Head of the European Union (EU) Delegation to Barbados and the Eastern Caribbean Daniela Tramacere (left) in discussion with Caribbean Export Development Agency executive director Pamela Coke-Hamilton. (Picture by Ricardo Leacock.)
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SOME SIGNIFICANT CHALLENGES remain, but Caribbean exporters have made progress with their exports to Europe.
This assessment came from head of the European Union (EU) delegation to Barbados and the Eastern Caribbean Daniela Tramacere as she announced that “discussions with CARIFORUM and Caribbean Export are well advanced for a new regional private sector development programme in the amount of EUR 24 million”.
Tramacere also said the EU was “convinced that the [economic partnership agreement] can benefit Caribbean countries particularly at this time of stark economic challenges”.
She was speaking last week as the Caribbean Export Development Agency hosted the Second Caribbean Exporter Of The Year Awards at Hilton Barbados Resort.
“Thankfully, we are beginning to see a glimmer of progress as between 2009-2013 exports from the Caribbean to the European Union increased by 20,” Tramacere said.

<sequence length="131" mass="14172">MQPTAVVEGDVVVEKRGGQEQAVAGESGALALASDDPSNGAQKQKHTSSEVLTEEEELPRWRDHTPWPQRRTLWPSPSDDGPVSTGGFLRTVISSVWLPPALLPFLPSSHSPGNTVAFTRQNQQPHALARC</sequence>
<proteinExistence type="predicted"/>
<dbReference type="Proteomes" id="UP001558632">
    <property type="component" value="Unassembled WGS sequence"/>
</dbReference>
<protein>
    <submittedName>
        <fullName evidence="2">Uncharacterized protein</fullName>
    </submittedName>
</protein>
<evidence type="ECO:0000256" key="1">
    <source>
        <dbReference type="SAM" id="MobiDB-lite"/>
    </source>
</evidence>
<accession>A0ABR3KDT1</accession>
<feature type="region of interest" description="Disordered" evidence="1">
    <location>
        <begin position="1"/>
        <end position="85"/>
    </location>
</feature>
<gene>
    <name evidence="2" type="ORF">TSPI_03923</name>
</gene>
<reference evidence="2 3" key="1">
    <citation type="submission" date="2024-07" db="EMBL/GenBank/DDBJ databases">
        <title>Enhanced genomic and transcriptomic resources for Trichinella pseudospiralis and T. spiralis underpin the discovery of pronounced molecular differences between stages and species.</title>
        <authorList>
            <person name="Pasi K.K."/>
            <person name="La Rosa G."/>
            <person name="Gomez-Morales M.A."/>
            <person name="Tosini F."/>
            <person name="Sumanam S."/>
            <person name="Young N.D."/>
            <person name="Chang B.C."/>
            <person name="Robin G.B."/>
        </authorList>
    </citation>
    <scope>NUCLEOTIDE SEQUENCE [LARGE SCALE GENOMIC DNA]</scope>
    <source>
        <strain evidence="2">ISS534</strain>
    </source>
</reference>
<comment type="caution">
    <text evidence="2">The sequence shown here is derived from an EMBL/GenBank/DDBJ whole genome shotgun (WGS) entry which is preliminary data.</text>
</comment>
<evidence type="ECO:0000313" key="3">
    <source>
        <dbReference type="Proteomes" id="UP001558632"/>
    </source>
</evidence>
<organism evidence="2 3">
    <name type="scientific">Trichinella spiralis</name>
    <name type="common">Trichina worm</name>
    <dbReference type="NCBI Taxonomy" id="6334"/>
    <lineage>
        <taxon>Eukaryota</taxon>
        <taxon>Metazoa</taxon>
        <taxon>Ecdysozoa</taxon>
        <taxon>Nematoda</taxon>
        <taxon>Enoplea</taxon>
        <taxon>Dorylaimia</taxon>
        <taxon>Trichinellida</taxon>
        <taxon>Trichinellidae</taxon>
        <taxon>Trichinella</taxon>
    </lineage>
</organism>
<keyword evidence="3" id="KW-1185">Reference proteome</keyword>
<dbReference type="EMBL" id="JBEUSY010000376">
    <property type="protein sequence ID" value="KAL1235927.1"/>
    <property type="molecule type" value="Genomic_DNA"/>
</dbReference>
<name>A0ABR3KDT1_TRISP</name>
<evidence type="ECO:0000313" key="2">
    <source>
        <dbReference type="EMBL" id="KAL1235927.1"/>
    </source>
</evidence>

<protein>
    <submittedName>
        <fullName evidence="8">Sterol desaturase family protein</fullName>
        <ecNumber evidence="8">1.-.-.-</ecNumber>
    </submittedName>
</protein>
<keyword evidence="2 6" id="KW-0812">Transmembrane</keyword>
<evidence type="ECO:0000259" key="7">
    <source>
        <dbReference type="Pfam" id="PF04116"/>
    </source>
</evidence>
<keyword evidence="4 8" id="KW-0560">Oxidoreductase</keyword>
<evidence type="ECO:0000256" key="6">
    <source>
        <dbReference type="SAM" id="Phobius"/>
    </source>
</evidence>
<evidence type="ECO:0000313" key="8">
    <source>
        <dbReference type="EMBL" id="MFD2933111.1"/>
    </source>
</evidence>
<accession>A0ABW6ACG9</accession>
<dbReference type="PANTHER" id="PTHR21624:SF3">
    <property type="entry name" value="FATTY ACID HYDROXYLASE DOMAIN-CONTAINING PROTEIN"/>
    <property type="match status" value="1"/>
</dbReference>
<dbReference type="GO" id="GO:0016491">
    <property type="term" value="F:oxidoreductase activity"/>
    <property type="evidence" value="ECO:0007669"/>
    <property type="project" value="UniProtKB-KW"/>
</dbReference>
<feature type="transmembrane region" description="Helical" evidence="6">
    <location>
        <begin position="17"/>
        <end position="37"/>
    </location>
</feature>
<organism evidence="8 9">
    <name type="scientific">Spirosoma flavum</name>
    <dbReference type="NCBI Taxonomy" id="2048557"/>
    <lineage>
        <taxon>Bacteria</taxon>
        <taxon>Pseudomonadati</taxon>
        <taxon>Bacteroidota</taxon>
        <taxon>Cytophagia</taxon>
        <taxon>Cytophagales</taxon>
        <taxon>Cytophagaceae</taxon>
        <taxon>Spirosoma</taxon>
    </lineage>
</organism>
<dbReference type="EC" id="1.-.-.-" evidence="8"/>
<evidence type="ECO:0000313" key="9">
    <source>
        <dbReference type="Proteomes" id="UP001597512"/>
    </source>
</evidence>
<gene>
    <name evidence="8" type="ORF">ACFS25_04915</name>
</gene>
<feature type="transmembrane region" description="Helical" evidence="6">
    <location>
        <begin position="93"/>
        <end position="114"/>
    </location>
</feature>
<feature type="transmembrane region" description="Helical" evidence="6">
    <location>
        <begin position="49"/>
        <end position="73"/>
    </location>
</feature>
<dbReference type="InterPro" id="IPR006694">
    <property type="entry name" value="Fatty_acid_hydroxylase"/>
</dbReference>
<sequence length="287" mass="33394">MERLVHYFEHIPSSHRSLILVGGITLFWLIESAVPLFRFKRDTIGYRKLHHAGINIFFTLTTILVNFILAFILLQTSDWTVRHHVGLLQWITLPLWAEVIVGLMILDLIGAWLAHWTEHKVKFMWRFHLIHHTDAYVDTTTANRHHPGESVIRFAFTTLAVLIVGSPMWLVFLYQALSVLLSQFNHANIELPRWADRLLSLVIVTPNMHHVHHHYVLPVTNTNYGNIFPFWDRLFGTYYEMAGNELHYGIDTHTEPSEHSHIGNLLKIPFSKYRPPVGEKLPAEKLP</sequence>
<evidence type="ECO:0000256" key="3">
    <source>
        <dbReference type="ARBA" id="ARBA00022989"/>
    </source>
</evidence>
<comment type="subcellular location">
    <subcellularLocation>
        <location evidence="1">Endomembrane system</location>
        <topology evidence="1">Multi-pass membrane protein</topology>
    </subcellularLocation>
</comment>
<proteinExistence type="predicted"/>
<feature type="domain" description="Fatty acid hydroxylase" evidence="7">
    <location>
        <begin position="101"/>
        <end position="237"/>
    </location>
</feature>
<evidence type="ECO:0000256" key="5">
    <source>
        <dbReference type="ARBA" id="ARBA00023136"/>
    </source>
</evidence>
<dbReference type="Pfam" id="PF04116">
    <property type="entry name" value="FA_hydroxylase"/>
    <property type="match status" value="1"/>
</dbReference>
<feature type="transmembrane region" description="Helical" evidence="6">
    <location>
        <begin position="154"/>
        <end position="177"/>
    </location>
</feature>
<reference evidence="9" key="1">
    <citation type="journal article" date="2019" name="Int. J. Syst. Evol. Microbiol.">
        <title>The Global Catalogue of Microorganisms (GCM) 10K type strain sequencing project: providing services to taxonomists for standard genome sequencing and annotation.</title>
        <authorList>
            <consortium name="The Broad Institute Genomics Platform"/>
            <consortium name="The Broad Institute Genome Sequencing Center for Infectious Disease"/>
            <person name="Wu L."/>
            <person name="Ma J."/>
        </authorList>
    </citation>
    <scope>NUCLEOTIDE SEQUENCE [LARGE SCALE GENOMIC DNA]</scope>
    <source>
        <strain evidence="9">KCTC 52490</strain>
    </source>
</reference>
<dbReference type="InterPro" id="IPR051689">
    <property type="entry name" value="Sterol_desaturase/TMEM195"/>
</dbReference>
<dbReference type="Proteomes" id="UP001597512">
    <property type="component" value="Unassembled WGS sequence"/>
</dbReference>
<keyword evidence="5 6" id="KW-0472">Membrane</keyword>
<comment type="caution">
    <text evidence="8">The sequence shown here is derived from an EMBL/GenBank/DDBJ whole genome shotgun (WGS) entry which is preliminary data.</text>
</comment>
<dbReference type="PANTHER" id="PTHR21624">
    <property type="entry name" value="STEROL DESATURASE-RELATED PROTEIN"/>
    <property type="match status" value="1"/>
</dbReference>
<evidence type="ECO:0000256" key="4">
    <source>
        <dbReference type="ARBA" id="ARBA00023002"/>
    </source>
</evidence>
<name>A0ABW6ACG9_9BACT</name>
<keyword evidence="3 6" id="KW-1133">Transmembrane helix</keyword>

“However, these exports are still largely comprised of traditional products, traded in traditional markets, as the level of diversification that we had set as one of our objectives has not materialised. The services sector remains a concern, notwithstanding that this sector accounts for over 70 per cent of GDP in many Caribbean economies.”
The diplomat said following the most recent trade and development committee both sides recognised that services are key economic drivers for the EU and CARIFORUM member states.
She also noted that “action is needed to complete the regulatory environment pertaining to services, including those in relation to the Mutual Recognition Agreements should be prioritised”.
“The EU and CARIFORUM agreed to work towards ensuring that the trade in services provisions of the EPA yield the anticipated benefits. In addition the two sides also felt it necessary to explore all the available measures that support the development of the CARIFORUM service suppliers’ capacity to gain meaningful access to the EU market.”
“Other hurdles to overcome include weak linkages to global value chains, small economies of scale, low levels of productivity and production capacity, as well as the high costs of shipping and transportation.” (SC)